Saturday, March 24, 2012
Who do you know who was age one, ten, or 20 in 1940?
Bugs Bunny’s out of luck. Although he was created in 1940, he’s not among 132 million Americans on the 1940 Census. However, lots of those folks are still around —including Tom Brokaw, Chuck Norris and Raquel Welch, all born that year.
Computer and family history enthusiasts are invited to help make information from the 1940 Census available by helping to index digitized census records. Some indexers say that typing information from the handwritten record is more fun than “Angry Birds.”
The National Archives has digitized the 1940 Census US population schedules, which will be available on April 2. But it won’t be very easy to figure out what Grandpa and Grandma were doing back then, because the census is a huge amount of raw data, coded by geographic location rather than by name.
Javanne Martin is president of the Idaho Genealogical Society, and she says her group and other genealogical groups across the country need volunteers from age 13 on up to enter census information on home computers to help create a searchable database index.
Once that’s done, it will be much easier to research your family’s 1940 records, and even view digital images of the page where they‘re listed in the census.
Martin notes that handwriting of 1940’s census takers is easier to read than that of many other documents. She said Family Search has the indexing software to do the job, and the National Archives is partnering with them and other groups to index the census.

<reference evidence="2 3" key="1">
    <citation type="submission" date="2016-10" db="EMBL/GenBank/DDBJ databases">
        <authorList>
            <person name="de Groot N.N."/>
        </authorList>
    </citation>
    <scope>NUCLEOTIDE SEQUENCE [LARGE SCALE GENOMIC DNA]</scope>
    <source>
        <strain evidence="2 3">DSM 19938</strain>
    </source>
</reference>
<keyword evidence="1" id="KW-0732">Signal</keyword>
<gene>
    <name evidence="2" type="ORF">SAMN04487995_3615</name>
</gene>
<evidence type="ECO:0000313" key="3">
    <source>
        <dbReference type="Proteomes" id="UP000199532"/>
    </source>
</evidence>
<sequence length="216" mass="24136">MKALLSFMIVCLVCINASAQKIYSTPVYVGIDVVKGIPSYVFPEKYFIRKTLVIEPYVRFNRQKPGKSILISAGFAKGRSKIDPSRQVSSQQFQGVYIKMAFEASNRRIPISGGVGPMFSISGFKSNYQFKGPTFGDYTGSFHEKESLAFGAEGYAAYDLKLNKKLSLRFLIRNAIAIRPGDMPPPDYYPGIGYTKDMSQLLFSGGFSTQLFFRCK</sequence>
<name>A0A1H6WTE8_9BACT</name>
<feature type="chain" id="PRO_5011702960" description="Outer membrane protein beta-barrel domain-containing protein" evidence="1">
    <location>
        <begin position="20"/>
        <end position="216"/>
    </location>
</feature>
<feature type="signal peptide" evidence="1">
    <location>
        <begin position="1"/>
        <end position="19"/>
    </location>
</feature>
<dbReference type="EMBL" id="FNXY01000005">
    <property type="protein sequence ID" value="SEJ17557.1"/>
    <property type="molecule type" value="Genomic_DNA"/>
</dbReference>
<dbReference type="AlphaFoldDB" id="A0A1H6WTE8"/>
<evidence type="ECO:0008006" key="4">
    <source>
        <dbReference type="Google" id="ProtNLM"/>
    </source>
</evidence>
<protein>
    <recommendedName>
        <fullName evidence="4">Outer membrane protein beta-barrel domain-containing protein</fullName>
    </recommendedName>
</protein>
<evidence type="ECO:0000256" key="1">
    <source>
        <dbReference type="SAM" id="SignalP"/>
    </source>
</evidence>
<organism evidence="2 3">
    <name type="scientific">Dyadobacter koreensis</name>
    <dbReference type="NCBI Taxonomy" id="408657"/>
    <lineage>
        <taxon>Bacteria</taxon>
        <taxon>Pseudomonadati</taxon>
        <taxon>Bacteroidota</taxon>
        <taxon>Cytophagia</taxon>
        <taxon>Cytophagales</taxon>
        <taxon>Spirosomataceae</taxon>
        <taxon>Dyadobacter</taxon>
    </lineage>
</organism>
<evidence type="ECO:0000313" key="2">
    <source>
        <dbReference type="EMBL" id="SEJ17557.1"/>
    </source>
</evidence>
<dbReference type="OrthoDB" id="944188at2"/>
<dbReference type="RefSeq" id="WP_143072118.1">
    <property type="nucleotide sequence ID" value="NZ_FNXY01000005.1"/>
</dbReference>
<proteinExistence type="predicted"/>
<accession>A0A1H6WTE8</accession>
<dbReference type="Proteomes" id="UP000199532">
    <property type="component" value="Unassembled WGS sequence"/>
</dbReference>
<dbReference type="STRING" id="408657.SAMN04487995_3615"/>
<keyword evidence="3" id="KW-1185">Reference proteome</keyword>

So how do you sign up?
Start at https://the1940census.com/ Enter your name and email address. You’ll receive an email with a link to:
The email says, “Click on the link to Get Started to download the indexing software. If you do not have a FamilySearch or LDS account, you will be prompted to create one when you start the FamilySearch indexing application.
“Once you start the program, you select a batch of images from a number of available projects. The following projects will help you best prepare for the 1940 census: WWI Draft Cards, WWII Draft Cards, Iowa 1895 State Census, UK 1871 Census, Boston Passenger Lists, Port of Detroit Manifests, Ohio Tax Records, Philadelphia Passenger Lists, and Texas County Tax Rolls.”
Martin says each census page contains 40-50 names, and will be indexed by two indexers to insure that there’s a crosscheck. Discrepancies will be referred to an arbitrator. If an image isn’t clear, the indexer may skip it and leave it for the arbitrator.
Volunteers can do as much or as little indexing as they want, with a one page per week minimum. An indexer has one week to complete a page, and has no control over which geographic area he or she indexes, though it’s possible Idahoans may get preference in indexing Idaho counties. Martin believes records for larger states will be released first.
I’m ready to start on April 2—I’m no good at catapulting those birds anyway!
Saturday, March 10, 2012
“How would you organize these papers if you didn’t have a queen size bed to put them on? When you find an answer, do it!”
My own sign glares at me.